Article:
Reviewed by Colin Jacobson (September 8, 2020)
Given its title as well as a tagline that reads “Worlds Will Collide”, 2019’s Valley of the Gods sounds like it should offer an action/sci-fi effort. Instead, it brings a quirky character drama.
Wes Tauros (John Malkovich) amasses an estate worth trillions, but this doesn’t seem to satisfy him. Always eager to amass more wealth, he feels determined to mine Navajo territory for uranium.
Middle class journalist John Ecas (Josh Hartnett) endeavors to write a biography of Tauros, and this gives him an up-close view of the battle for the sacred lands. Tauros finds himself beset by legendary forces that he couldn’t anticipate, and Ecas documents these events.
That’s what we call a deceptive plot synopsis, mainly because it makes Valley look a lot more straightforward and linear than it is. In truth, this turns into abstract movie that rarely seems to demonstrate any discernible purpose.
Unless you just enjoy this kind of visual-oriented, semi-surreal experience, I guess. I can appreciate a movie that eschews traditional filmmaking to a degree, but I need to find some point to that work, and I struggle to do so with Valley.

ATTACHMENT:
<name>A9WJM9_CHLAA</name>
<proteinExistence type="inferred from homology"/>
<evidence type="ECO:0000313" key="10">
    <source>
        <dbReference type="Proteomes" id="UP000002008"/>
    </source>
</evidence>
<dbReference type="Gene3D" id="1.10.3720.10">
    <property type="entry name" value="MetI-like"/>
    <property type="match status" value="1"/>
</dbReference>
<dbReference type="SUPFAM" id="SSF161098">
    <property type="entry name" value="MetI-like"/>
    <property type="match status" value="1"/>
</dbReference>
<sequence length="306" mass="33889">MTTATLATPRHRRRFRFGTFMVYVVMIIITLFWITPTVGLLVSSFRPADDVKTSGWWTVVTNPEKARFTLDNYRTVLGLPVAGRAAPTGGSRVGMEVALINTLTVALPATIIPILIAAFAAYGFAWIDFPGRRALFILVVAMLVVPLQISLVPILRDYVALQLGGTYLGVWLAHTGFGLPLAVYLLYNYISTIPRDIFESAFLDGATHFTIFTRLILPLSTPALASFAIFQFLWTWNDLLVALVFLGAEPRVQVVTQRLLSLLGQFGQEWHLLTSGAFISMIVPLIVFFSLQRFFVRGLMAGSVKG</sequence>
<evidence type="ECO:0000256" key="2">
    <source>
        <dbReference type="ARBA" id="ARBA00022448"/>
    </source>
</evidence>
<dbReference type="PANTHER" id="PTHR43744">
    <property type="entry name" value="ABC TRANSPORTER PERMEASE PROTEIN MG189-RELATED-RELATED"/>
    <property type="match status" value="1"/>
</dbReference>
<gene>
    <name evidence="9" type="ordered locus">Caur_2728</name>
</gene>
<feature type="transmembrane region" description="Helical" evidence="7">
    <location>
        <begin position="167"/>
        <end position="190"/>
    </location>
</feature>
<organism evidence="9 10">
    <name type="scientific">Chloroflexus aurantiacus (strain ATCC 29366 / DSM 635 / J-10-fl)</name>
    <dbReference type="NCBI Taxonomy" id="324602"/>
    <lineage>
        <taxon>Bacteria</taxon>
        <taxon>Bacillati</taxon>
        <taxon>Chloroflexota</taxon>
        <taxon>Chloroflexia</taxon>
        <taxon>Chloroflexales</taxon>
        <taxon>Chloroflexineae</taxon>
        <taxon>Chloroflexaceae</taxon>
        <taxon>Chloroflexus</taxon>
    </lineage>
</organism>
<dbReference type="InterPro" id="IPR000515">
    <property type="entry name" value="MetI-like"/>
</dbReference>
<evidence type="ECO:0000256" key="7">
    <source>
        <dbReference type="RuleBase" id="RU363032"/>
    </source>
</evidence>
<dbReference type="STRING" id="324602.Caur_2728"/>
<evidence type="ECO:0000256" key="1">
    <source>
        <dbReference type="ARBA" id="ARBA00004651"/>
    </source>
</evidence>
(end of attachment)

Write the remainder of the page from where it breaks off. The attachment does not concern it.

Oh, I’m sure writer/director Lech Majewski came into Valley with clear goals, so I don’t believe he intended to make an impenetrable tale. However, Majewski can’t find a way to make much of this seem clear, as the only apparent message we take from the film equals “rich people bad, poor people good”.
And even that seems like a backdrop to the meandering nothingness we usually confront. Whatever purpose Majewski wants to pursue, the movie seems so stuck on its quirky sensibility and visual focus that we never grab hold of the meaning.
Valley often feels like an attempt to out-Malick Terrence Malick. The latter filmmaker’s influence seems abundantly clear, as Malick loves long films with lavish photography and loose narratives.
Even by Malick standards, though, Valley seems too unfocused. It comes across as loose plot and character ideas tossed into a blender and cobbled together without much real care for how matters progress.
Valley offers the kind of film in which we get no meaningful dialogue for its first 17 minutes, and even after that, the lines usually mean little. When we do find comments from the characters, the movie tends toward monologues with language that no one would actually use.
When Valley attempts insights, it seems feeble. For instance, at one point, we get the “deep” observation that people prefer the safety of their own little prisons versus the challenges of a more complex world. That’s a revelation?
Perhaps Valley comes chock full of meaning and emotion and I’m just too much of a dope to understand it. Or perhaps it offers a dull, pretentious bore that mistakes incoherence for substance. I lean toward the latter view.